I went for a drive tonight. Just me, Edie, and my iPod. I turned down streets I’d never thought to turn down, got myself lost and confused and sufficiently uncomfortable, and then made my way back to familiar streets. I found myself home before I knew it, and now I’m on my new couch, thinking about all the random things that materialised in my brain as I drove tonight.
I remember when I was little, and mum sent me to bed early because I’d been naughty. I was terrified of the dark and I cried and cried until she sent my sister out to bed too, and finally I could calm down because someone was there to protect me. I used to hide under the covers and be reassured that my sister was bigger than me, and that she could save me from the monsters. We used to play games at night before bed, pretending we were married to the likes of Harry Potter, or the members of Hanson (shaddup, I grew up in the 90’s). We used to get told ‘read for half an hour and then lights out’, and I used to dread the darkness. It’s been a long time since I needed someone to protect me from the dark.
I remember going with mum to enrol my brother in grade prep and I was so excited. There was a wooden floored hall and at the end of the corridor was the room where the nice teacher taught. The year before I left, a teacher with curls told me that mistakes were good. It was the first time I recall an adult telling me it was ok not to always get it right.
I remember when my best friend had long hair, but I can’t picture it anymore. It was before he was my best friend, back when he was just the cool guy who worked at the video store. I remember hoping that we would be friends. Eight years later, and I can’t imagine my life without him. I remember that there was a time before him, but it’s hard to imagine clearly.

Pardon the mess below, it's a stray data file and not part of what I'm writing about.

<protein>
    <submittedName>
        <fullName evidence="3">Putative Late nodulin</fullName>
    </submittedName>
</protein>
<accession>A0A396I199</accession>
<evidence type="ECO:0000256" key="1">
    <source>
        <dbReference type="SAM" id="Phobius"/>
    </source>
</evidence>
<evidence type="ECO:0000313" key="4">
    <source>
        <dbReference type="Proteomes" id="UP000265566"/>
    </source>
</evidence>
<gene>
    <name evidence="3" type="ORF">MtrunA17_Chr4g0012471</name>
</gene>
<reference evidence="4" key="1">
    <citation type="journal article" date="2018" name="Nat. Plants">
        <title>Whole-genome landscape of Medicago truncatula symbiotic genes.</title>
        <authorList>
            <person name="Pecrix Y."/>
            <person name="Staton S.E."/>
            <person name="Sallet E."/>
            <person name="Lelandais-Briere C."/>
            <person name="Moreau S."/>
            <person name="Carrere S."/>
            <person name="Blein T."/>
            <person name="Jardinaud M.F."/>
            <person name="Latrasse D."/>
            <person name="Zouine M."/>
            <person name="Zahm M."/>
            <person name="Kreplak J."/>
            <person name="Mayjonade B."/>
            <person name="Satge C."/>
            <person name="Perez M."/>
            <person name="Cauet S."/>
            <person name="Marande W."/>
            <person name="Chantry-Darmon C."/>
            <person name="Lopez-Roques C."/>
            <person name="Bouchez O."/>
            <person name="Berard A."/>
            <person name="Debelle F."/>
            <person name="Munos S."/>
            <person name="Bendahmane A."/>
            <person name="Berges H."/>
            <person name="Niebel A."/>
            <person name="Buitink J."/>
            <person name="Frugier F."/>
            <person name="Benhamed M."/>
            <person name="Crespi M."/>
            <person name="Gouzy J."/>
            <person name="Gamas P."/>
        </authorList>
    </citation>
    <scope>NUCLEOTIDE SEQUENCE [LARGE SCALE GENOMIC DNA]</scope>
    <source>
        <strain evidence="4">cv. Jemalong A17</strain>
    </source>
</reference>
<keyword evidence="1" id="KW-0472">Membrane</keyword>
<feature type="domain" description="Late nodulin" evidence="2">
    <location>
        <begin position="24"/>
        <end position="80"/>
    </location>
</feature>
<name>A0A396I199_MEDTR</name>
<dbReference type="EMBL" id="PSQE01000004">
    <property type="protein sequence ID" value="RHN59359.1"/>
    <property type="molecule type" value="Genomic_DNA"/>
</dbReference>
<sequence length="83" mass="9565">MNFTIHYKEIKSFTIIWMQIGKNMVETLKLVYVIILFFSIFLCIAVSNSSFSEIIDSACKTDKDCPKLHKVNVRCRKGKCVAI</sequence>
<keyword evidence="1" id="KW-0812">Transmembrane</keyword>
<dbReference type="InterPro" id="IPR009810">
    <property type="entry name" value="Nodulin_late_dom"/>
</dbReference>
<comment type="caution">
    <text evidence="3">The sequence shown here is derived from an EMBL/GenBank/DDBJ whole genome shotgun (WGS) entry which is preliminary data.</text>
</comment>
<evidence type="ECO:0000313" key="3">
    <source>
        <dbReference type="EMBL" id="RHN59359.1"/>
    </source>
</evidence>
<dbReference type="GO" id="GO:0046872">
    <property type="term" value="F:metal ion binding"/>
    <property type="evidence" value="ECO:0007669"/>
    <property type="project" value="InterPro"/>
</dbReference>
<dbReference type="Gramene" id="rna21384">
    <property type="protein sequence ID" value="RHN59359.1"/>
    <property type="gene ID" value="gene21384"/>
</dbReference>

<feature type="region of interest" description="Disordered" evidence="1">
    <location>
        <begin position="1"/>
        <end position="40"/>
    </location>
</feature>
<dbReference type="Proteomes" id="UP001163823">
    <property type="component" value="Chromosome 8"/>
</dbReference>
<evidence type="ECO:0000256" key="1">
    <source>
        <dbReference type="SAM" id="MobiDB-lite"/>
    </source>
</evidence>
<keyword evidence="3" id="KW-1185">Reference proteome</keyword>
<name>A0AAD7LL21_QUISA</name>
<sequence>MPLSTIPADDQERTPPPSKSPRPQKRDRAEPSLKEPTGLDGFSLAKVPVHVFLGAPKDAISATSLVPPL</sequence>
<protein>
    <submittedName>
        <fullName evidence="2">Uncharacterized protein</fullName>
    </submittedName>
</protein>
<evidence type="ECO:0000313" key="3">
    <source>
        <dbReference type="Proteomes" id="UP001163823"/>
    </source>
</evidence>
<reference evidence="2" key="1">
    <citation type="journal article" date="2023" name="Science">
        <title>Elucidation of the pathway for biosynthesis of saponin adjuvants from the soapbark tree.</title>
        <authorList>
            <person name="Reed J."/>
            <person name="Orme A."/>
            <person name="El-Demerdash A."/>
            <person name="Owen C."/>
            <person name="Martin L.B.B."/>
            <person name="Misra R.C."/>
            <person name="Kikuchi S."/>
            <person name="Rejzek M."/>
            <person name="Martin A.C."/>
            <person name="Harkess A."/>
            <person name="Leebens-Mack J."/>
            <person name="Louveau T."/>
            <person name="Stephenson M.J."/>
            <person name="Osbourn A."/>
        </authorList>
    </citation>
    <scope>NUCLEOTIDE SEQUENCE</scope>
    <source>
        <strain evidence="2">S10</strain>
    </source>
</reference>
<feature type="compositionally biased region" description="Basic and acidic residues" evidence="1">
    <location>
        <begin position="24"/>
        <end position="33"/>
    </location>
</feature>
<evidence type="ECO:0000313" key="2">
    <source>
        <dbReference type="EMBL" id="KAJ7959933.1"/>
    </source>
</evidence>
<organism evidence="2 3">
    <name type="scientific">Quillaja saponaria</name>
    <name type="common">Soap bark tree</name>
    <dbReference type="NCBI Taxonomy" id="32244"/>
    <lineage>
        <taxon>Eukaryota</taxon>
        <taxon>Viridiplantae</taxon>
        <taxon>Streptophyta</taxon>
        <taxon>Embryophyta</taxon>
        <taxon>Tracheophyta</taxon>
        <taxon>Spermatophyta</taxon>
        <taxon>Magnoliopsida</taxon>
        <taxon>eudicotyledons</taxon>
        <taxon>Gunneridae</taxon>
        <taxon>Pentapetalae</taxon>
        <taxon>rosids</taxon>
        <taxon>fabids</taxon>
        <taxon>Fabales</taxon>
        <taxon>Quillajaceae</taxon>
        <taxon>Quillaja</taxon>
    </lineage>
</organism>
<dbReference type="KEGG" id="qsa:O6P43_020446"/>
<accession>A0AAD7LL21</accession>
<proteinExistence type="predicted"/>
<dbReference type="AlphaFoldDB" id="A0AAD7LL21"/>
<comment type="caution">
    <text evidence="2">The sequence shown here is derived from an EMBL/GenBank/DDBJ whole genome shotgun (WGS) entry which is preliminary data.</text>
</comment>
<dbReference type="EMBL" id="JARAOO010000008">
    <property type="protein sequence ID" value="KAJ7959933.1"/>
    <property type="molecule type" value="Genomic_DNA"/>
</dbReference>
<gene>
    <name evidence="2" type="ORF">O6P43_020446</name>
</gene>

I remember dad’s hands being surprisingly more gentle with a hairbrush than mum’s. I remember putting flowers in letter boxes in my street. I remember my imaginary friend. I remember reading a story I had written aloud to my grade three class. I remember mulberry stains and the best branch on the tree. I remember cicada shells, and my great grandmother, and being picked up my in dad’s car, and the time I was funny in drama class, and hiding under the bed, and a brown blanket in a hotel room along the Great Ocean Road. I remember, and yet I don’t.
My memory is like looking at something through a glass of water; everything is a little skewed and distorted, but I know it is there. On Sunday, I turned twenty three. It is so strange to remember these things I only half remember. Because here I am, thinking I’ve done very little with my life to date. But it’s not about saving the world or curing cancer or even writing that award winning novel. It’s about all those little things. I’ve been so busy wondering how I’m going to go into my future, that I forgot that I have a lifetime of experiences, and memories. And the best part, is that my story is just starting.